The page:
Zotero gives you free, unlimited storage for the journal articles and research materials you access in PDF form and the notes you make about them. For this service, just register with your Harvard email address.

3. Change your Google Scholar settings to get around article paywalls. 

The content is excellent; the search interface is intuitive; but your ability to read what you find is often frustrated by the request to pay for the information or to supply "login" credentials you may not have. One simple change unlock that content.  Here's what to do: 

  • Look to the left of the GS screen and click on the menu bars()
  • Click on . Select "Library Links." 
  • Then type Harvard University into the search box and save your choice.  
  • Once your Google Scholar settings are active, you'll start to see  to the right of your search results.  

​​Other good ways to identify full-text content options: 

4.  Make use of our document delivery services: Scan and Deliver and Interlibrary Loan.


When an article you need is available in a print journal at Harvard but not online, you can ask us to make a PDF for you through a service called Scan and Deliver. We'll send you an email when it's ready for downloading, typically between 1 and 4 days after you place the request. Scan and Deliver is a free service to Harvard affiliates.

If Harvard doesn't own the journal, or doesn't provide you online access, an interlibrary loan is your easiest solution.  Place your order by logging into ILL account from the HOLLIS main search page (look to the lower left). Interlibrary Loan is a free service for Harvard affiliates.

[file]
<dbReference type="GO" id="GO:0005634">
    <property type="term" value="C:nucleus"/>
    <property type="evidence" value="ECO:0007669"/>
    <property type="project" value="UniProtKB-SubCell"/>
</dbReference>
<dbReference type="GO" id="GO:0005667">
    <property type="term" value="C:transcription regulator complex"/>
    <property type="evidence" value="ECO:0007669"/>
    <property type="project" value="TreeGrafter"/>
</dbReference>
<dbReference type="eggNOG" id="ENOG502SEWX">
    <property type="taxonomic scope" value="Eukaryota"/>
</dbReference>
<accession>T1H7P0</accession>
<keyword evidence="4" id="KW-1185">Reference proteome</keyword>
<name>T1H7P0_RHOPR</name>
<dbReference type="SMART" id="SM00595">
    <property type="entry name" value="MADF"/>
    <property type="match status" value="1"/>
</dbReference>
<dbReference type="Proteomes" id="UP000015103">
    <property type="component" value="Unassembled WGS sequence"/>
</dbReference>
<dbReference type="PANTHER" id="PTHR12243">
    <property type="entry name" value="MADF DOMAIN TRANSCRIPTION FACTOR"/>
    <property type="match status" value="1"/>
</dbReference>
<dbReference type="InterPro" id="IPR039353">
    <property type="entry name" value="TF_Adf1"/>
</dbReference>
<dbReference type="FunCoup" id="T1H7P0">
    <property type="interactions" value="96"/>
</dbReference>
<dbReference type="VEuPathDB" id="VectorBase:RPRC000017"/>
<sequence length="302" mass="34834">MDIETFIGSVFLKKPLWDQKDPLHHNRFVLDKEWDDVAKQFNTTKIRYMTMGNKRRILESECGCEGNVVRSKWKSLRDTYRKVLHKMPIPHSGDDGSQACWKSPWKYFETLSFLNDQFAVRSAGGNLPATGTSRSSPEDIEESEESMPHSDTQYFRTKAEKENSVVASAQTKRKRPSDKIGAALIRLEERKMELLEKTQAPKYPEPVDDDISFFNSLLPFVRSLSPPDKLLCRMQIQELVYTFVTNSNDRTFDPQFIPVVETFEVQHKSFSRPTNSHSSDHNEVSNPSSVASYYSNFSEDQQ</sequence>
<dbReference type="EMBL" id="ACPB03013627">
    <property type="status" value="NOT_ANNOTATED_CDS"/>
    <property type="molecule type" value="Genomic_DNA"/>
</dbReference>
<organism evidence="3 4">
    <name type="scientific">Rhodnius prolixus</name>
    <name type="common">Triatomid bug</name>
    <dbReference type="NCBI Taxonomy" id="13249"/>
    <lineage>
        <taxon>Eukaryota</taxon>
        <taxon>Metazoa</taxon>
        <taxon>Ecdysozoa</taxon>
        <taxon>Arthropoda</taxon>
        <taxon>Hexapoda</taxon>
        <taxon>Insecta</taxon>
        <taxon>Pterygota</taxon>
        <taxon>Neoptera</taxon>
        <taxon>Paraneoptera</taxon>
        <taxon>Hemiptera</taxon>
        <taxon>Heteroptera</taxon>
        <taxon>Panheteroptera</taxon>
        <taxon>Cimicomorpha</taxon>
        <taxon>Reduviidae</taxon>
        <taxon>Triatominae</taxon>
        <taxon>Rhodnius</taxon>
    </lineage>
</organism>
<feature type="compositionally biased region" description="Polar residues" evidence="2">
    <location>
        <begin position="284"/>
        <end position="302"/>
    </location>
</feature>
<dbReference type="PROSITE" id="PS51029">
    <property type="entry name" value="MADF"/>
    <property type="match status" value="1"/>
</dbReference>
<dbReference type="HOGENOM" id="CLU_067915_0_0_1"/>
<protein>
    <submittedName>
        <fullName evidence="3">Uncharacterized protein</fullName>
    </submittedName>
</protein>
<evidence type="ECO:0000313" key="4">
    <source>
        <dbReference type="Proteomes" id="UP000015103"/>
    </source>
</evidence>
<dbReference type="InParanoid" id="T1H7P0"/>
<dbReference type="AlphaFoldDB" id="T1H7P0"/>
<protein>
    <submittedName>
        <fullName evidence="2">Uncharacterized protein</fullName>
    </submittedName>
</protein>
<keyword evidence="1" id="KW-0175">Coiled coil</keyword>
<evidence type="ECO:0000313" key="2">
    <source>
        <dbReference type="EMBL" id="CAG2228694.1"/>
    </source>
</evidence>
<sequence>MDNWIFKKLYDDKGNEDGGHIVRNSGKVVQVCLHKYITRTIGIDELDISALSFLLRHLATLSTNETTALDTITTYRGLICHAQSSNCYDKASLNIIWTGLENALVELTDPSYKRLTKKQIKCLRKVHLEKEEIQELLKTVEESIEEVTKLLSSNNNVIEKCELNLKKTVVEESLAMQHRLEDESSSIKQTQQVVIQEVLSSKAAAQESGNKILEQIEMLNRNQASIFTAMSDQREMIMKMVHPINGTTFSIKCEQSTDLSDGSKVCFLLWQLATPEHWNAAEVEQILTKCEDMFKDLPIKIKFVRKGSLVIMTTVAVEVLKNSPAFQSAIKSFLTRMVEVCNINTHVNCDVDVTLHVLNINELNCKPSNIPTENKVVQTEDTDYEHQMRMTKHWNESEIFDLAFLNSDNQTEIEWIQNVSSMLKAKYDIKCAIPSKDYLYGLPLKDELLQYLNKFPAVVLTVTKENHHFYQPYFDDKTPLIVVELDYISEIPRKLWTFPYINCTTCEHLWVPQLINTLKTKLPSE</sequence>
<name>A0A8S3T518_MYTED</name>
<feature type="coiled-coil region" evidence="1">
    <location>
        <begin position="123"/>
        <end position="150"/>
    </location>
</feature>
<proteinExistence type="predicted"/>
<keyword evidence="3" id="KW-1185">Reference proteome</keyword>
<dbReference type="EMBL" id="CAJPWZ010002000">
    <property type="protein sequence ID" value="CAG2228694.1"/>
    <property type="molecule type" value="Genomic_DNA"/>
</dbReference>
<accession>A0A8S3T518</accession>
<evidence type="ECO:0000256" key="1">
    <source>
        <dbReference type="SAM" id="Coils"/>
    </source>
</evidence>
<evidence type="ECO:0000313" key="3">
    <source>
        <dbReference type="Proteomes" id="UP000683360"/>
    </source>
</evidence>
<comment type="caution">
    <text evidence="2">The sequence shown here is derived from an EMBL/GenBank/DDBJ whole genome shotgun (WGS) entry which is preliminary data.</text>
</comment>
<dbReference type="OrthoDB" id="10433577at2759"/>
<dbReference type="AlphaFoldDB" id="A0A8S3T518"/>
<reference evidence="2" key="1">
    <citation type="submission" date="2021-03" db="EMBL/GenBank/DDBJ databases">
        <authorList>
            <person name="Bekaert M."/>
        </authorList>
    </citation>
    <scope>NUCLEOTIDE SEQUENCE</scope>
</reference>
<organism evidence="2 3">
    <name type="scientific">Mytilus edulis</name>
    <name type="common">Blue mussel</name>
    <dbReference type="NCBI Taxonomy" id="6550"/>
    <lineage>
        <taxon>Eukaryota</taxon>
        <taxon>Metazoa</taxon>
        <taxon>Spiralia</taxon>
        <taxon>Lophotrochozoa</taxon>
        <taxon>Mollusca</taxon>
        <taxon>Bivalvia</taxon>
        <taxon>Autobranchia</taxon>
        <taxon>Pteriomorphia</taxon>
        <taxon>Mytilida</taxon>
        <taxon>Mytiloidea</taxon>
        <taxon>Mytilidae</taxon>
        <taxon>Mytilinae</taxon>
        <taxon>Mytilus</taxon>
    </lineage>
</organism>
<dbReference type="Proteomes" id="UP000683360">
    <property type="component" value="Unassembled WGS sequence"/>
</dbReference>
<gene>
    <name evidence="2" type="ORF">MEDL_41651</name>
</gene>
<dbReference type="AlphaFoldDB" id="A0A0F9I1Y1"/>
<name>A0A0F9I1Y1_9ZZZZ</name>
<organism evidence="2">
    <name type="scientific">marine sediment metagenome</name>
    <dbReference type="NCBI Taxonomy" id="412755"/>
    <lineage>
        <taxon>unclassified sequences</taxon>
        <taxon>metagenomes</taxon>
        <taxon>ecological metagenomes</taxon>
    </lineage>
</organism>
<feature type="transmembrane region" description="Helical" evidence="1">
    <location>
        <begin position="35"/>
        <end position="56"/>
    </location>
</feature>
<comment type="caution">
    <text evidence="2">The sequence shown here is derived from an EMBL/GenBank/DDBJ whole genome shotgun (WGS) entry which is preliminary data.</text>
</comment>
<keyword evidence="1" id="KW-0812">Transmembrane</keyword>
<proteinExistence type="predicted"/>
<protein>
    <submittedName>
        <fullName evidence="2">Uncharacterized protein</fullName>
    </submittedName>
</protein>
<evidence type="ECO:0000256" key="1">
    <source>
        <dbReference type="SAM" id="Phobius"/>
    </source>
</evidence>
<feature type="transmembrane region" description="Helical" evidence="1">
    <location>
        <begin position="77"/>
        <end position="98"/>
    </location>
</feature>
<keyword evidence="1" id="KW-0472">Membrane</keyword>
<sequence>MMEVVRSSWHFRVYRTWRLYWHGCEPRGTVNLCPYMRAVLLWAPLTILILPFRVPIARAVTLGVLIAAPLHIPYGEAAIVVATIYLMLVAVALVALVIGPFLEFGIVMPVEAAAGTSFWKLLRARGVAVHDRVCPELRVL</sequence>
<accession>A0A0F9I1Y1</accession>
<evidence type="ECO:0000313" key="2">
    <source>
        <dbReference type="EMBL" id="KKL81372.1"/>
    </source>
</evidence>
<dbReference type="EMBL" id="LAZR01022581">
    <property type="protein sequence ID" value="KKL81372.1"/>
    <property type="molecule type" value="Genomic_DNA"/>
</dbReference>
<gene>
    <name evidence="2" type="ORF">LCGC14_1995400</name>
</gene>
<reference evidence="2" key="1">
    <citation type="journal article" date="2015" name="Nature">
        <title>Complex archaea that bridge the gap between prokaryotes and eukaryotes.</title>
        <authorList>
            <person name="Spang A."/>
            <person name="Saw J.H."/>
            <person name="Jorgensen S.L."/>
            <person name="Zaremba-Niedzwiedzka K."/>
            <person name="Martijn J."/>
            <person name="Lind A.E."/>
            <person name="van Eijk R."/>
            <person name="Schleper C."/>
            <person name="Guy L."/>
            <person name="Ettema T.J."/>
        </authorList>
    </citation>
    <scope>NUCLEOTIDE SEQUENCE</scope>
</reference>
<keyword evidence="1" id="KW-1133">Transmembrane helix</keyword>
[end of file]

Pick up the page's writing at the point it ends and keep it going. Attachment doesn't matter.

Scan and Deliver is also an option if you want a single chapter of a Harvard-owned book digitized for your use.  

If you're close to campus, and need a book Harvard doesn't own (or that's already checked out), Borrow Direct is your best first line of defense. If Borrow Direct doesn't have it, use Interlibrary Loan.

Distance student needing print books can't request them through Borrow Direct. However, see our discussion of WorldCat, next slide. 

5. Find copies of books in WorldCat, if you're far from the Harvard campus.


WorldCat is a catalog combining the contents from 10.000 libraries across North America (and some worldwide).  Search your book titles in WorldCat to identify college or university libraries geographically closer to you that own a copy. Often you can arrange to use the material onsite, even if you aren't given borrowing privileges. 

If WorldCat lists a public library in your area, your research needs might also be met there.  

Often, they'll have significant scholarly collections, significant collections of government documents, and special collections. They'll also have on-site expertise to support these services and collections, and you consult librarians there. 

The Boston Public Library at Copley Square and the New York Public Library exemplify this type: they serve serious researchers, casual users, and the local community at once, but in different ways.

6. Know when, where, and how to get academic support ... and from whom.